make the fires, cook, and wash. Besides that, the sisters did their utmost to torment her,—mocking her, and strewing peas and lentils among the ashes, and setting her to pick them up. In the evenings, when she was quite tired out with her hard day's work, she had no bed to lie on, but was obliged to rest on the hearth among the cinders. And as she always looked dusty and dirty, they named her Aschenputtel.
It happened one day that the father went to the fair, and he asked his two step-daughters what he should bring back for them.
" Fine clothes !" said one.
" Pearls and jewels !" said the other.
" But what will you have, Aschenputtel?" said he.
" The first twig, father, that strikes against your hat on the way home; that is what I should like you to bring me."
So he bought for the two step-daughters fine clothes, pearls, and jewels, and on his way back, as he rode through a green lane, a hazel-twig struck against his hat; and he broke it off and carried it home with him. And when he reached home he gave to the step-daughters what they had wished for, and to Aschenputtel he gave the hazel-twig. She thanked him, and went to her mother's grave, and planted this twig there, weeping so bitterly that the tears fell upon it and watered it, and it flourished and became a fine tree. Aschen-1 puttel went to see it three times a day, and wept and prayed, and each time a white bird rose up from the tree, and if she uttered any wish the bird brought her whatever she had 1 wished for.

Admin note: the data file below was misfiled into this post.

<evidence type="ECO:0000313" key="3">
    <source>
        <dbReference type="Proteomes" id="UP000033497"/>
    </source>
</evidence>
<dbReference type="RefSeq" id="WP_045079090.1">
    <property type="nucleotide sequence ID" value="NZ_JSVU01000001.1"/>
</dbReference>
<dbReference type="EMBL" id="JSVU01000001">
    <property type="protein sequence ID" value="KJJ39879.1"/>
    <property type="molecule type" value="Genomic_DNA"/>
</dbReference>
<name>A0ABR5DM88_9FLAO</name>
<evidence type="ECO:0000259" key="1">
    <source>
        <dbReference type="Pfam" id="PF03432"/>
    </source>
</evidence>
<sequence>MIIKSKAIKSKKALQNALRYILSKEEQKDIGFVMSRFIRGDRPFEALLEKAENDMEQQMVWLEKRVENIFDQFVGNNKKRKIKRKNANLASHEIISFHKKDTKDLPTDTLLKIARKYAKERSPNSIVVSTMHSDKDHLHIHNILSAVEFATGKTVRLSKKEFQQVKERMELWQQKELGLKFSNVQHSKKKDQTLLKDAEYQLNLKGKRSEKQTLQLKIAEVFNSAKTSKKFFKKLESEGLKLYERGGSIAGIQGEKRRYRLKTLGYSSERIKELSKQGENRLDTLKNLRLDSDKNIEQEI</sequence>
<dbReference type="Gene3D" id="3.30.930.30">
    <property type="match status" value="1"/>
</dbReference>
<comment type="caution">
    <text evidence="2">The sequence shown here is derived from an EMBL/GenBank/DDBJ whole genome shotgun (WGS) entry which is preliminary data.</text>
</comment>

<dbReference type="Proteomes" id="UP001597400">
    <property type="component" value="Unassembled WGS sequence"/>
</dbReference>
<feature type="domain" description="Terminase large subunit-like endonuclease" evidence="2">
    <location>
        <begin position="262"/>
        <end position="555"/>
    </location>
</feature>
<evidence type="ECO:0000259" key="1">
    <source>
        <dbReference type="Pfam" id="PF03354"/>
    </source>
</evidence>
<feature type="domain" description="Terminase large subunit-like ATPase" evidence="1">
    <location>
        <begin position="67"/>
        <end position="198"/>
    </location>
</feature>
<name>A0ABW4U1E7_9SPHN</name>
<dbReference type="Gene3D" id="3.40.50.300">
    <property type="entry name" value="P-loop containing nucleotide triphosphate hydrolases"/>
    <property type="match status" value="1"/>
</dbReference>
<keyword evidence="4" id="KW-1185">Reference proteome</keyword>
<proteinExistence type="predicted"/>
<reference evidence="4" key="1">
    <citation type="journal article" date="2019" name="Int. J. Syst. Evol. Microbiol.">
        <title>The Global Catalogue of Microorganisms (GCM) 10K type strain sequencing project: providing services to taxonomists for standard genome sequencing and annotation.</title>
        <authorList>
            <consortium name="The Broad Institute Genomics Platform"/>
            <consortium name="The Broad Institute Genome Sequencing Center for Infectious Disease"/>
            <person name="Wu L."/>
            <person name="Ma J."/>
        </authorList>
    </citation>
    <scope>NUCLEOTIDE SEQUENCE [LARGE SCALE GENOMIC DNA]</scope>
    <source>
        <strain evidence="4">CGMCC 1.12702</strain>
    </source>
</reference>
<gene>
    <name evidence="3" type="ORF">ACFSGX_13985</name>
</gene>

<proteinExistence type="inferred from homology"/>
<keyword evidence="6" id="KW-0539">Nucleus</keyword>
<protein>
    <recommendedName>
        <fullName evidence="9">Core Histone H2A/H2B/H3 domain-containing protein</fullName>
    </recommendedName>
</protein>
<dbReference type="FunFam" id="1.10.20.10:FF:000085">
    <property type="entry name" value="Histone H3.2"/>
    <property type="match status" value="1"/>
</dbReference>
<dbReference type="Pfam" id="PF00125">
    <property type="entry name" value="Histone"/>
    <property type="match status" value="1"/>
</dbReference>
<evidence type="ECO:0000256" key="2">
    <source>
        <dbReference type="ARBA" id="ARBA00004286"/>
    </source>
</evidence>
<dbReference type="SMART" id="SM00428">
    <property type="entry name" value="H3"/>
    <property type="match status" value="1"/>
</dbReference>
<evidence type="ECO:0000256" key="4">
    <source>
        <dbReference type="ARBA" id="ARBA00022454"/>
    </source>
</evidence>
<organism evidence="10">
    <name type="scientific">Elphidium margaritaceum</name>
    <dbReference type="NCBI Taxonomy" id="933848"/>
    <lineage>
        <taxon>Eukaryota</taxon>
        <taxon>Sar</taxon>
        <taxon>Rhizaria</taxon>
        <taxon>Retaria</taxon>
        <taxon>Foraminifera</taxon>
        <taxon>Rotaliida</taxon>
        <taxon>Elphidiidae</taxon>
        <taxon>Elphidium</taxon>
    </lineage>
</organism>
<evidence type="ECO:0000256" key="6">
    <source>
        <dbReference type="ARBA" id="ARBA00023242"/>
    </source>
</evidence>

Now it came to pass that the king ordained a festival that : should last for three days, and to which all the beautiful young women of that country were bidden, so that the king's son might choose a bride from among them. When the two stepdaughters heard that they too were bidden to appear, they felt very pleased, and they called Aschenputtel, and said,
" Comb our hair, brush our shoes, and make our buckles fast, we are going to the wedding feast at the king's castle."
Aschenputtel, when she heard this, could not help crying, for she too would have liked to go to the dance, and she begged her step-mother to allow her.
"What, you Aschenputtel!" said she, "in all your dust